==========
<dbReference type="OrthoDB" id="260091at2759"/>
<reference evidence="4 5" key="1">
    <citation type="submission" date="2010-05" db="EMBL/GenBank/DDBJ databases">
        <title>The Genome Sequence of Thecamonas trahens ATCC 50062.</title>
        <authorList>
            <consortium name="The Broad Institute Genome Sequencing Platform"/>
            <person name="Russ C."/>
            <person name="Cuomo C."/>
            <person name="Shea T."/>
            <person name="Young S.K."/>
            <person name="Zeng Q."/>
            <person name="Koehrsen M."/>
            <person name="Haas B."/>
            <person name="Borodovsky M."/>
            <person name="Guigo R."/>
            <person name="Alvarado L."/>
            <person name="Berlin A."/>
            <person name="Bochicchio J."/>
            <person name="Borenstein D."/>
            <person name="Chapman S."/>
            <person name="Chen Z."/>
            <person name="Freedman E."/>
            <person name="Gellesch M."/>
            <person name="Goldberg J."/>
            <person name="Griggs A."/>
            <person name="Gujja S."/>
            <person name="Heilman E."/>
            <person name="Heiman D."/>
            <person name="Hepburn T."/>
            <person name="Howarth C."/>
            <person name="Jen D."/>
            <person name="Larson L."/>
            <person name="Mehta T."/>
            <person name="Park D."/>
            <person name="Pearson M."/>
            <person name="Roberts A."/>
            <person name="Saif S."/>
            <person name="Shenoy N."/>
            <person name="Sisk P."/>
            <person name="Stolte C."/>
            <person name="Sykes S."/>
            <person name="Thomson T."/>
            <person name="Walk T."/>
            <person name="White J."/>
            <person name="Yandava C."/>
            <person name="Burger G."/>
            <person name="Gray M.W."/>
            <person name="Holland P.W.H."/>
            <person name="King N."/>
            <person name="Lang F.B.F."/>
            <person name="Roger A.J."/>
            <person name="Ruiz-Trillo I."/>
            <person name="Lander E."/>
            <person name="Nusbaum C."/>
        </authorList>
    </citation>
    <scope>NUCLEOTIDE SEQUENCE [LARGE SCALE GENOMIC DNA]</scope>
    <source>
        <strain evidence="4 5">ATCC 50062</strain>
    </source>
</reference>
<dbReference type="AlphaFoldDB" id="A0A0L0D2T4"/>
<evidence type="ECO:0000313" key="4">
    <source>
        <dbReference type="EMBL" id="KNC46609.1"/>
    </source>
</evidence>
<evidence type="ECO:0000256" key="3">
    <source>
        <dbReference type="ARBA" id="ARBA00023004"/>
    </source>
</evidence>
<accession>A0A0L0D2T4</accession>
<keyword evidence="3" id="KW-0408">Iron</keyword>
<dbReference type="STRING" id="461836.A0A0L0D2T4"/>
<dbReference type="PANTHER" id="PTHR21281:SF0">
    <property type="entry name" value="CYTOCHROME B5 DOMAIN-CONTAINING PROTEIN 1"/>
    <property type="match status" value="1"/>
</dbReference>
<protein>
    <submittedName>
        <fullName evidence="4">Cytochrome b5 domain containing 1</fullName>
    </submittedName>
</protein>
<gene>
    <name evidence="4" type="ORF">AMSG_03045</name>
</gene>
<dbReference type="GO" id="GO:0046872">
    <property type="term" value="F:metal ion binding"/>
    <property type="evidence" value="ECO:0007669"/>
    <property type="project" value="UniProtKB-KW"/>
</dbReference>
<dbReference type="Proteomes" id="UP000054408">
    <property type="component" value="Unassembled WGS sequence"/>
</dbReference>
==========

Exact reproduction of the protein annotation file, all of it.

<dbReference type="OrthoDB" id="260091at2759"/>
<reference evidence="4 5" key="1">
    <citation type="submission" date="2010-05" db="EMBL/GenBank/DDBJ databases">
        <title>The Genome Sequence of Thecamonas trahens ATCC 50062.</title>
        <authorList>
            <consortium name="The Broad Institute Genome Sequencing Platform"/>
            <person name="Russ C."/>
            <person name="Cuomo C."/>
            <person name="Shea T."/>
            <person name="Young S.K."/>
            <person name="Zeng Q."/>
            <person name="Koehrsen M."/>
            <person name="Haas B."/>
            <person name="Borodovsky M."/>
            <person name="Guigo R."/>
            <person name="Alvarado L."/>
            <person name="Berlin A."/>
            <person name="Bochicchio J."/>
            <person name="Borenstein D."/>
            <person name="Chapman S."/>
            <person name="Chen Z."/>
            <person name="Freedman E."/>
            <person name="Gellesch M."/>
            <person name="Goldberg J."/>
            <person name="Griggs A."/>
            <person name="Gujja S."/>
            <person name="Heilman E."/>
            <person name="Heiman D."/>
            <person name="Hepburn T."/>
            <person name="Howarth C."/>
            <person name="Jen D."/>
            <person name="Larson L."/>
            <person name="Mehta T."/>
            <person name="Park D."/>
            <person name="Pearson M."/>
            <person name="Roberts A."/>
            <person name="Saif S."/>
            <person name="Shenoy N."/>
            <person name="Sisk P."/>
            <person name="Stolte C."/>
            <person name="Sykes S."/>
            <person name="Thomson T."/>
            <person name="Walk T."/>
            <person name="White J."/>
            <person name="Yandava C."/>
            <person name="Burger G."/>
            <person name="Gray M.W."/>
            <person name="Holland P.W.H."/>
            <person name="King N."/>
            <person name="Lang F.B.F."/>
            <person name="Roger A.J."/>
            <person name="Ruiz-Trillo I."/>
            <person name="Lander E."/>
            <person name="Nusbaum C."/>
        </authorList>
    </citation>
    <scope>NUCLEOTIDE SEQUENCE [LARGE SCALE GENOMIC DNA]</scope>
    <source>
        <strain evidence="4 5">ATCC 50062</strain>
    </source>
</reference>
<dbReference type="AlphaFoldDB" id="A0A0L0D2T4"/>
<evidence type="ECO:0000313" key="4">
    <source>
        <dbReference type="EMBL" id="KNC46609.1"/>
    </source>
</evidence>
<evidence type="ECO:0000256" key="3">
    <source>
        <dbReference type="ARBA" id="ARBA00023004"/>
    </source>
</evidence>
<accession>A0A0L0D2T4</accession>
<keyword evidence="3" id="KW-0408">Iron</keyword>
<dbReference type="STRING" id="461836.A0A0L0D2T4"/>
<dbReference type="PANTHER" id="PTHR21281:SF0">
    <property type="entry name" value="CYTOCHROME B5 DOMAIN-CONTAINING PROTEIN 1"/>
    <property type="match status" value="1"/>
</dbReference>
<protein>
    <submittedName>
        <fullName evidence="4">Cytochrome b5 domain containing 1</fullName>
    </submittedName>
</protein>
<gene>
    <name evidence="4" type="ORF">AMSG_03045</name>
</gene>
<dbReference type="GO" id="GO:0046872">
    <property type="term" value="F:metal ion binding"/>
    <property type="evidence" value="ECO:0007669"/>
    <property type="project" value="UniProtKB-KW"/>
</dbReference>
<dbReference type="Proteomes" id="UP000054408">
    <property type="component" value="Unassembled WGS sequence"/>
</dbReference>